Furloughed? In the eyes of mortgage lenders, it’s the same as being laid off

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For tens of millions of American workers who have lost paychecks to the coronavirus, a furlough sounds less ominous than a layoff.

For furloughed workers applying for mortgages or refinancing, however, the nomenclature might be a distinction without a difference. As the economic slowdown shines a light on credit risk, lenders are taking a hard-nosed view of any loss of income, whether the cause is a furlough or a layoff.

A furlough means that an employer requires a worker to take time off without pay, although the employee typically keeps health benefits and expects to return to full-time work in the near future.

“A furlough – especially if it’s unpaid – will likely carry similar weight in a lender’s eyes as being laid off,” says Adam DeSanctis, spokesman for the Mortgage Bankers Association. “Depending on the borrower’s field, a furlough would likely show instability in employment and a disruption in income.”

More than 33 million Americans have filed for unemployment benefits since mid-March, when the pandemic blindsided the U.S. economy. As a result, loan officers have stepped up their scrutiny of borrowers’ employment situations. Some mortgage brokers say they call applicants’ employers daily to verify that the borrower is still on the job.

Fannie Mae sees furloughed borrowers as risky

Mortgage giant Fannie Mae said in a May 5 notice to lenders that it takes an unfavorable view of furloughs.

“A furlough is a suspension from active employment that does not typically guarantee restoration of an employee’s position when the furlough period ends,” Fannie Mae stated. “Until furloughed employees actually return to work, they are unable to provide evidence of a stable and reliable flow of employment-related income and are therefore ineligible under our Temporary Leave Income policy.”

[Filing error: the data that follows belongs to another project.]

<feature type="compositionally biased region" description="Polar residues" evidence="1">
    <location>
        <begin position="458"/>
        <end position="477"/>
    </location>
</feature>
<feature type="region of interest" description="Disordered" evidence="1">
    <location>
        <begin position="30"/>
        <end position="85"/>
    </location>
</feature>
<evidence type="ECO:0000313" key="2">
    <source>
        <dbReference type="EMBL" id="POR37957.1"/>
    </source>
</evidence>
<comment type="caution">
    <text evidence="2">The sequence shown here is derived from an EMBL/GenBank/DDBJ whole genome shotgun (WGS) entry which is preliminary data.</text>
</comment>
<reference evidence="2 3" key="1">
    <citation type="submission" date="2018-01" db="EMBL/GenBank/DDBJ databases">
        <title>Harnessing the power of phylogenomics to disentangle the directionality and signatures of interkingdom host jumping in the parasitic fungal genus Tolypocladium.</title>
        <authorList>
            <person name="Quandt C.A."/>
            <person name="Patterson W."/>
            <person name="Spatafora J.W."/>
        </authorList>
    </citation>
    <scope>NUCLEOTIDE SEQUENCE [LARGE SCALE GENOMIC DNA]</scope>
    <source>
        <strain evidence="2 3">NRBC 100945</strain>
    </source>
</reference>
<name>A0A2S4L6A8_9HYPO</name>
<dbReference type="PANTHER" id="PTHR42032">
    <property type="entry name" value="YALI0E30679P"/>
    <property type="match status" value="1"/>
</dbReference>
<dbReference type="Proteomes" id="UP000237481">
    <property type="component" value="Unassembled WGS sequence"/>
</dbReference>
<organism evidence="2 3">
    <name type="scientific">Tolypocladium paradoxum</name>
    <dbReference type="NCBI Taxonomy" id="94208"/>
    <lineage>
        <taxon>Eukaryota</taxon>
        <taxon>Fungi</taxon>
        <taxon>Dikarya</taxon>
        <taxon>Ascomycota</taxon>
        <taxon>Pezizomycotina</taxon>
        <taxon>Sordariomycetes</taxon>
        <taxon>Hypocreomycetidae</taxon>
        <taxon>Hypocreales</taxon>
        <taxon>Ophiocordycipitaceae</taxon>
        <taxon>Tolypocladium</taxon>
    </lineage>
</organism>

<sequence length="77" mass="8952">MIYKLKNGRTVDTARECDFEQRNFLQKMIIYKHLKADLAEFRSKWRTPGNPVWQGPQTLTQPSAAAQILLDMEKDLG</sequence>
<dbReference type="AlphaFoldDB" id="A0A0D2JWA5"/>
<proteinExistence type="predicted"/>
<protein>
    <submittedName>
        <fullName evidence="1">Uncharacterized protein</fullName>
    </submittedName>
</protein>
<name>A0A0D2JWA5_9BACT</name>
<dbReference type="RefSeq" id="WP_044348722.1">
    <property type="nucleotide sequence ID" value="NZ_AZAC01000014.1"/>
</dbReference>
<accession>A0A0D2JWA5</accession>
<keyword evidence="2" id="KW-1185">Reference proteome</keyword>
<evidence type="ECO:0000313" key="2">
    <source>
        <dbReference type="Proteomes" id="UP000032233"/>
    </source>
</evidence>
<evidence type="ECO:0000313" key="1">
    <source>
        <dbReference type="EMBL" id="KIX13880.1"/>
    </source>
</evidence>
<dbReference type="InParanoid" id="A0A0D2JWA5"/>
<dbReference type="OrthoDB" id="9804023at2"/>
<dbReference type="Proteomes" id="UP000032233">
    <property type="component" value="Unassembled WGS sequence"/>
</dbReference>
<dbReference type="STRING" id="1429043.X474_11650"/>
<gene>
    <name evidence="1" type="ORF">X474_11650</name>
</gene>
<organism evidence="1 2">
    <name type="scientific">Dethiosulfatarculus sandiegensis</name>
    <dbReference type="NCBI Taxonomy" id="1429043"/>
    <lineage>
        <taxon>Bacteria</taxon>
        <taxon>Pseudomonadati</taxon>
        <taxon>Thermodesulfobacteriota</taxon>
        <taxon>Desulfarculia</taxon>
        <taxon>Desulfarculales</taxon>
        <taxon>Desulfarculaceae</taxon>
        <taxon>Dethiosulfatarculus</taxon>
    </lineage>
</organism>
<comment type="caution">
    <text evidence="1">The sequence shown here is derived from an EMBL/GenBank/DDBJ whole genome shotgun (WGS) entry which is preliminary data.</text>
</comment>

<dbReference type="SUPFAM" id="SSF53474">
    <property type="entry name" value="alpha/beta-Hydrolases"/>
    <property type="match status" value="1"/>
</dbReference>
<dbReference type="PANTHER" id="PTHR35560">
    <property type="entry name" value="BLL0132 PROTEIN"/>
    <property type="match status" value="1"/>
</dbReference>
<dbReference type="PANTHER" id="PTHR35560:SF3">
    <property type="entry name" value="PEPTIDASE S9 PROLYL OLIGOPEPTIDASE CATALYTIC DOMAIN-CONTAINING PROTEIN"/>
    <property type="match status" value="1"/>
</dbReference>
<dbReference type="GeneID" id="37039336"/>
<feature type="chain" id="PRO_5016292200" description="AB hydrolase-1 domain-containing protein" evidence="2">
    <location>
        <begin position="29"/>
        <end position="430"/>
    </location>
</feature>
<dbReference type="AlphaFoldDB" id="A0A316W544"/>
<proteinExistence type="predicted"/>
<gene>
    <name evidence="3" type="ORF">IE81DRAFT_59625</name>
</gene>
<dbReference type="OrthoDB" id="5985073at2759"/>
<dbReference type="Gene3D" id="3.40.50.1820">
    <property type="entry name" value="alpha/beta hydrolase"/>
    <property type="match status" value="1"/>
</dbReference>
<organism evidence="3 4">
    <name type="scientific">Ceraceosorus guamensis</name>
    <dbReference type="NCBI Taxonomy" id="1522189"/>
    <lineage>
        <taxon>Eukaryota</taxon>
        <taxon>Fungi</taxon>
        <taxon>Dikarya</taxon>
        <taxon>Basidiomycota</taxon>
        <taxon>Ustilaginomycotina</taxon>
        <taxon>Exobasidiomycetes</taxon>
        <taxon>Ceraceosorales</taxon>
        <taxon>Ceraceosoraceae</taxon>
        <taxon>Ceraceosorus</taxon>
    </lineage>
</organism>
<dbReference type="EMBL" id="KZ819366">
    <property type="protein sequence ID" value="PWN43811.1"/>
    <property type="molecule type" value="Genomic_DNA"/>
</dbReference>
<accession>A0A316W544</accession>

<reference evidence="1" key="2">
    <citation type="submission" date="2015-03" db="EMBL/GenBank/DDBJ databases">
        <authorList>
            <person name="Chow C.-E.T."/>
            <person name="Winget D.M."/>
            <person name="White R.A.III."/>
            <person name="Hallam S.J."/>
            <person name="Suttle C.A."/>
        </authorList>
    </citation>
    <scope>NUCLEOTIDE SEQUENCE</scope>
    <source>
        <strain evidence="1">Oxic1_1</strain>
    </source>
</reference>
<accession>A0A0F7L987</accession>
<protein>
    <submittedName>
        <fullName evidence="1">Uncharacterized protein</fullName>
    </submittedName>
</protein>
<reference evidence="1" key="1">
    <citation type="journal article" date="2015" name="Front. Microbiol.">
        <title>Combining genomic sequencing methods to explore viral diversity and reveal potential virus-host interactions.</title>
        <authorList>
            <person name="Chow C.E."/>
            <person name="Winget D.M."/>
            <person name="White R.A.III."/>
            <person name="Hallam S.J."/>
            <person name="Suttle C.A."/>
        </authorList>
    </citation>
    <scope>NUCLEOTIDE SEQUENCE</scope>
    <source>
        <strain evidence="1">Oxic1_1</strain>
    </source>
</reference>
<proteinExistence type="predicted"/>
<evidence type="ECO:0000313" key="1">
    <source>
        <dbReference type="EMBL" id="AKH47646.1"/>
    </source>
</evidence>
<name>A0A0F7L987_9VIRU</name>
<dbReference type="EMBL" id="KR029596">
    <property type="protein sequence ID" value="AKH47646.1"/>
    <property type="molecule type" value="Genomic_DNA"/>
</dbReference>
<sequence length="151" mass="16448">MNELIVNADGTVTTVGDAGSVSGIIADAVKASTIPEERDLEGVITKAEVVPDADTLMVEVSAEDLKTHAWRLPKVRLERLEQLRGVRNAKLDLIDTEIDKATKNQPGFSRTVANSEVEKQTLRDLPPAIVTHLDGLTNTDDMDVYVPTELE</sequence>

In past crises, such as federal government shutdowns, employers, employees and lenders understood furloughs to be temporary. Federal agencies furloughed workers, and then quickly brought them back.

The coronavirus pandemic is different, both in its sweep and its level of uncertainty. As Fannie Mae noted, furlough might just be a polite way of describing a layoff.

No clear definition of furlough

A furlough affects different borrowers differently. Some employers require furloughed workers to go weeks or even months without pay.

Macy’s in late March furloughed most of its 125,000 employees. The retailer couldn’t say when they’d be back on the job, although some of its stores in some states are reopening.

In another example, Redfin, the Seattle-based real estate brokerage, announced in early April that some of its employees would be furloughed until Sept. 1 — meaning nearly five months without pay.

Other companies ask workers to take unpaid leave for just a few days, or for a week per month. Newspaper publisher Gannett said thousands of its employees would be furloughed for one week a month in April, May and June, equating to a pay cut of about 25 percent during that period.

Given that wide range of possibilities, lenders look at furloughed borrowers’ financial pictures on a case-by-case basis, says Dan Smith, president of First Community Mortgage, a division of First Community Bank of Tennessee. “It’s fairly nuanced,” Smith says.